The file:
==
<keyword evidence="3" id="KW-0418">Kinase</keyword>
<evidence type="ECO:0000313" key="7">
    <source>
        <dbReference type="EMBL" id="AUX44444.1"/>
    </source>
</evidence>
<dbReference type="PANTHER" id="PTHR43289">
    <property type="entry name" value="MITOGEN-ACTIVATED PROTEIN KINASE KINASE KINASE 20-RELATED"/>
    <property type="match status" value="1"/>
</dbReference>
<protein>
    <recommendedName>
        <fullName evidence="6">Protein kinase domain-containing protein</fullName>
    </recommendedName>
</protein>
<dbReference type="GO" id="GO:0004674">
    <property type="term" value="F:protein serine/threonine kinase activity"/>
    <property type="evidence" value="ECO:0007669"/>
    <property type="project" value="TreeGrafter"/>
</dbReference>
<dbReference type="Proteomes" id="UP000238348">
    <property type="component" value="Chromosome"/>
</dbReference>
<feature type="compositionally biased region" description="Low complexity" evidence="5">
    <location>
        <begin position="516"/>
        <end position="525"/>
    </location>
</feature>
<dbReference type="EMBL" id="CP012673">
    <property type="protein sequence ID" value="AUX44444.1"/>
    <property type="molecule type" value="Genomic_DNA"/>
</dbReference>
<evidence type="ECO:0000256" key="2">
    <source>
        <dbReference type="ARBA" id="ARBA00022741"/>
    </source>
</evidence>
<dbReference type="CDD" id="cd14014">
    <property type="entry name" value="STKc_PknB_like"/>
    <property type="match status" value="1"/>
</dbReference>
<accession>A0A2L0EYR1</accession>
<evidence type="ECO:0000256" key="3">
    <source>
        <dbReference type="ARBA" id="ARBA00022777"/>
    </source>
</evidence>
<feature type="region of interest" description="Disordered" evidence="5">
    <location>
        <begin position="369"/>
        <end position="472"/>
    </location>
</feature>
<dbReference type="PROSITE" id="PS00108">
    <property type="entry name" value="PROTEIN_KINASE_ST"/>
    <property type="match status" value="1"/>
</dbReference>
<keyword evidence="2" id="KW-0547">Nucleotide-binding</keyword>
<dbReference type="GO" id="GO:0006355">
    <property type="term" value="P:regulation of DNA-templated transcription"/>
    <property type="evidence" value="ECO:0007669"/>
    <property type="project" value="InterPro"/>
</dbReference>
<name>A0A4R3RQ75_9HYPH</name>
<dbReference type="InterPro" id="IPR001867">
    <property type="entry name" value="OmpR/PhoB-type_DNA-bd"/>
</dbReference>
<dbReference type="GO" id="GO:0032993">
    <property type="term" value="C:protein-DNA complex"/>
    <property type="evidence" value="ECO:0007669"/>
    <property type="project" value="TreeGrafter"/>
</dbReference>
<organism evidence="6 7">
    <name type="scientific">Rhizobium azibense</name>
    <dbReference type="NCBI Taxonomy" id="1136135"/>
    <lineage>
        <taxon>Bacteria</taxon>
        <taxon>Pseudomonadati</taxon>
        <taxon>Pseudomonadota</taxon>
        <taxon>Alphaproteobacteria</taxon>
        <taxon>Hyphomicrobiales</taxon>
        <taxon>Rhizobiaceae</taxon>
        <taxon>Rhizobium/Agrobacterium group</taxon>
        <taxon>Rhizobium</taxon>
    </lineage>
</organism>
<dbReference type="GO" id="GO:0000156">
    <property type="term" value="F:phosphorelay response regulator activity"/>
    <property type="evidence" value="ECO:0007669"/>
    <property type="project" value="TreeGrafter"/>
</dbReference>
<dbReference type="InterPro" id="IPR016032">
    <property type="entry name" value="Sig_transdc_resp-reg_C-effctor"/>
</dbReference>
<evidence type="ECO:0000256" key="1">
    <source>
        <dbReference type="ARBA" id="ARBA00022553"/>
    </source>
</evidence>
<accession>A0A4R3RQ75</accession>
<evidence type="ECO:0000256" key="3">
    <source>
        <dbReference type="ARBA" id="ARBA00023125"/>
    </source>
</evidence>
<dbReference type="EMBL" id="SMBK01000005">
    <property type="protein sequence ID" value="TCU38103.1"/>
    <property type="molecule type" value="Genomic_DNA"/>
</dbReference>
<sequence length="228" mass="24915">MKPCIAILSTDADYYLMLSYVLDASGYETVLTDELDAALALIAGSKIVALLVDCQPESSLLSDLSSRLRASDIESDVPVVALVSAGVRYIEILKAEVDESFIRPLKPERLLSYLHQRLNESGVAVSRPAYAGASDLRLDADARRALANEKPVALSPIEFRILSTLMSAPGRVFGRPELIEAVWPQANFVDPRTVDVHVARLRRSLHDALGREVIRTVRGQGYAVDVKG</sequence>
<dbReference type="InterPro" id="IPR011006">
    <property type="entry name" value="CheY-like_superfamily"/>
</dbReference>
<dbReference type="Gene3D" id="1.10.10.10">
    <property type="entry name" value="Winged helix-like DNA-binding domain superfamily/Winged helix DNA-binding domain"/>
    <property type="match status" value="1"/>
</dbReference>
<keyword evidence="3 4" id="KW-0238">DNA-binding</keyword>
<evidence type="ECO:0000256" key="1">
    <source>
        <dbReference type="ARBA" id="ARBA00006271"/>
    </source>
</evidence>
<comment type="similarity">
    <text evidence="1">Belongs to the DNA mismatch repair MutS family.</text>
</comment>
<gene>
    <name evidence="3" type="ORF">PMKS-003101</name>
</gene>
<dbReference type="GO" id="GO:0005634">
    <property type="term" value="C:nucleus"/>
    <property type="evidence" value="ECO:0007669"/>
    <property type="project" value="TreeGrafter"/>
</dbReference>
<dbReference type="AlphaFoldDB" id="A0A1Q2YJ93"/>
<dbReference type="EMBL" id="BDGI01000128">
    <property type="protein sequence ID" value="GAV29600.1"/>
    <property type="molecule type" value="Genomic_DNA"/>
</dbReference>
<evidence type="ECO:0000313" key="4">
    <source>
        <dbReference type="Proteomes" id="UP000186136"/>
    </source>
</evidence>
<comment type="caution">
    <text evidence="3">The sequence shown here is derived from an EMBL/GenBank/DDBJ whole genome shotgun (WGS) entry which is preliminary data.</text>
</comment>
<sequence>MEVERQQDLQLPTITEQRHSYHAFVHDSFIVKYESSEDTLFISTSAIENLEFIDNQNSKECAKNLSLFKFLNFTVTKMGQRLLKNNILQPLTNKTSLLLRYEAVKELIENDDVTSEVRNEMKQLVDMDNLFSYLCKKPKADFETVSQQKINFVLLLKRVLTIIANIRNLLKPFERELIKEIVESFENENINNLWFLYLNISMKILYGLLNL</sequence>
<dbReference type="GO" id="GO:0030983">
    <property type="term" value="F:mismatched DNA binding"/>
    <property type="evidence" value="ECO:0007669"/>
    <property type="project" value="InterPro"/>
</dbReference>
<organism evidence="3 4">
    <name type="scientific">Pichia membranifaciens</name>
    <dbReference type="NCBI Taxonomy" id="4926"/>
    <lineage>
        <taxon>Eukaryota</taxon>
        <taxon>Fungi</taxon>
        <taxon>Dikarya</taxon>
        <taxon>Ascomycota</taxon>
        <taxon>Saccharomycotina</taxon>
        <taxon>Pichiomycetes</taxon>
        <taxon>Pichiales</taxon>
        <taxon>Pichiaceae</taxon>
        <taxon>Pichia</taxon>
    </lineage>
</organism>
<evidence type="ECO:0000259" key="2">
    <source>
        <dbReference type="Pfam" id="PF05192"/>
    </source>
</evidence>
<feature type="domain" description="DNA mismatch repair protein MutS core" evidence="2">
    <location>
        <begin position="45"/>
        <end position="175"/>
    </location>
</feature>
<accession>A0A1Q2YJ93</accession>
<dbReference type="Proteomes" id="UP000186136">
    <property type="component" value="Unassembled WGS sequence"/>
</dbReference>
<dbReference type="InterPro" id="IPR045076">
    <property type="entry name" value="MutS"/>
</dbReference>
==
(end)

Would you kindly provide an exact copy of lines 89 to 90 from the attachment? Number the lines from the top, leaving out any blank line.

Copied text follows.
    <property type="term" value="F:phosphorelay response regulator activity"/>
    <property type="evidence" value="ECO:0007669"/>